The Drexel men's basketball team will return to action in just a few short weeks after an injury plagued end to the 2014-15 season. This season will see the return of some familiar faces who missed all of last year, like point guard Major Canady and forward Kazembe Abif, but a void left by perhaps the top player in program history, Damion Lee, departing to Louisville
Before the start of the season we'll take a quick look back at how the Dragons stacked up statistically in the CAA last year. Unless otherwise noted, all rankings are from league games only.
Drexel scored just the eighth most points per game in the conference at 60.7 ppg, and were much closer to last place College of Charleston (58.1) than to the league leader Hofstra (75.8). Perhaps unsurprisingly, the Dragons used a slower pace on both ends of the floor to help lead them to the best defensive scoring average in the league at 63.8 ppg. By comparison, Elon gave up a full eight more points per game as the last ranked team in that category.
The Dragons made the second fewest shots (387 to CoC's 386) last season but were sixth in overall shots taken. That math didn't work out favorably for Drexel who owned the league's worst shooting percentage at 39.8%, well behind Northeastern (50.4%) and William and Mary (50.4%) who both made over half of their shots. While Drexel was able to keep opponent scoring low they did allow the second best field goal percentage against them (45.5%) which was good for over 3% higher than league leading Towson (42.4%).
The CAA has had some solid three point shooting teams in the recent past, and Drexel was unable to keep up with a majority of the league last season. The Dragons were eighth in three point field goal percentage (32.9%) well behind James Madison, William & Mary, and Northeastern, all of which were up over 40%. Drexel averaged just shy of six three pointers per game during conference play.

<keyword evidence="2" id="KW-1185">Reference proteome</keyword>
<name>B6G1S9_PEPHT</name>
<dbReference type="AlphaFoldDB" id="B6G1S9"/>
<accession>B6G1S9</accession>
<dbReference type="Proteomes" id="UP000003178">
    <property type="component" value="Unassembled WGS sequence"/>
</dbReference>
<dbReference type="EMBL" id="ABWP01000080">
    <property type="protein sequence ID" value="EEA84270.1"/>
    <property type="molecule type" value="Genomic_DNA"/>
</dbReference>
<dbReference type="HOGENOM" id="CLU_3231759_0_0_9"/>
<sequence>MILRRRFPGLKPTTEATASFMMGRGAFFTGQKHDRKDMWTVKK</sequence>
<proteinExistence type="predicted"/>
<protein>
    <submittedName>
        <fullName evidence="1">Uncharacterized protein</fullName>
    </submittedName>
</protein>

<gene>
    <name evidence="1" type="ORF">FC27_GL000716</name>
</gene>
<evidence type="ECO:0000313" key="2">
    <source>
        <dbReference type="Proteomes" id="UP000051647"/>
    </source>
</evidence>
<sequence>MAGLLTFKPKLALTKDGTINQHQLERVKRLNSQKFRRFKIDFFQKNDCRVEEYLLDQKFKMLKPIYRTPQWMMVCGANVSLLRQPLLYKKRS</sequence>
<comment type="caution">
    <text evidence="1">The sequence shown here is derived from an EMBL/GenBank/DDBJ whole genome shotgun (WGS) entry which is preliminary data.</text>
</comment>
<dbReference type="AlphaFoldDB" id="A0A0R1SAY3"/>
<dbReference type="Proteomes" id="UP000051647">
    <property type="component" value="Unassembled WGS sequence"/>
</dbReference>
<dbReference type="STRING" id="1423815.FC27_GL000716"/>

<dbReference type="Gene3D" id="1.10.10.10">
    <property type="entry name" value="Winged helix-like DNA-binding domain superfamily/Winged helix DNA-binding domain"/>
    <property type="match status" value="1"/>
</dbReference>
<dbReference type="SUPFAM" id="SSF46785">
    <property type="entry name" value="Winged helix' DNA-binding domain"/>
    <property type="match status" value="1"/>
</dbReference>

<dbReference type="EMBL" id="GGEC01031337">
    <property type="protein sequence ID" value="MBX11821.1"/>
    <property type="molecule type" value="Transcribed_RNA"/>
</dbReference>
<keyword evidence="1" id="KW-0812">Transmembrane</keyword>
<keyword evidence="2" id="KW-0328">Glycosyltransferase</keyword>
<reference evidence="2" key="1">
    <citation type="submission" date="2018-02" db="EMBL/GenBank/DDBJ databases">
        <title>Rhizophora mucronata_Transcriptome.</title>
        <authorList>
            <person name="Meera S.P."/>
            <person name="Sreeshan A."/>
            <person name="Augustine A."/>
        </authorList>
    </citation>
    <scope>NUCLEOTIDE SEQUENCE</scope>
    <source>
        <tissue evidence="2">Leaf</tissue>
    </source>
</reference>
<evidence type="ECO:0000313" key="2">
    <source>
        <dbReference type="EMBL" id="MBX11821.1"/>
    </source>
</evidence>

One area that has seen vast improvement in recent years for Bruiser Flint is the team's free throw shooting abilities. Drexel finished just a fraction of a point behind league leading William & Mary (77.2% to 76.6%) and were well ahead of most of the conference for the season. Despite the high percentage, Drexel attempted only the eighth most free throws, converting 268 of 350 for the year. Northeastern attempted 478 to lead the league.
The rebounding numbers for the Dragons are a bit tough to look at, Drexel finished dead last i total rebounding, averaging just 29.5 boards a game, well behind Towson's league leading 37.2. The Dragons finished about five rebounds per game behind the league leader on both the offensive and defensive side, finishing seventh in offensive rebounding (8.7 rpg to Towson's 13.8) and last in defensive rebounding (20.8 rpg to Delaware's 25.3). Unsurprisingly, Drexel was ninth in rebounding margin a -4.9 per game, just ahead of last place Elon at -5.1.
Drexel led the league in turnover ratio, tallying just 8.8 per game, well ahead of second place William and Mary (11.3). Drexel forced their opponents into an average of 11.7 turnovers per game, good for second in overall margin (+2.84). The Dragons handed out 10.9 assists per game and had an assist to turnover ratio of 1.23, which was third in the league behind William and Mary and Hofstra.
The Dragons finished in the middle of the pack in terms of blocks (fifth at 3.68 per game) and steals (sixth at 5.53 per game). Drexel finished ninth in the league in overall attendance, and could certainly use more home court support this season. The Dragons' schedule features a lot of big games including at St. Joes, at La Salle, home against Penn (!), Penn State at the Palestra, and many more in addition to their CAA slate.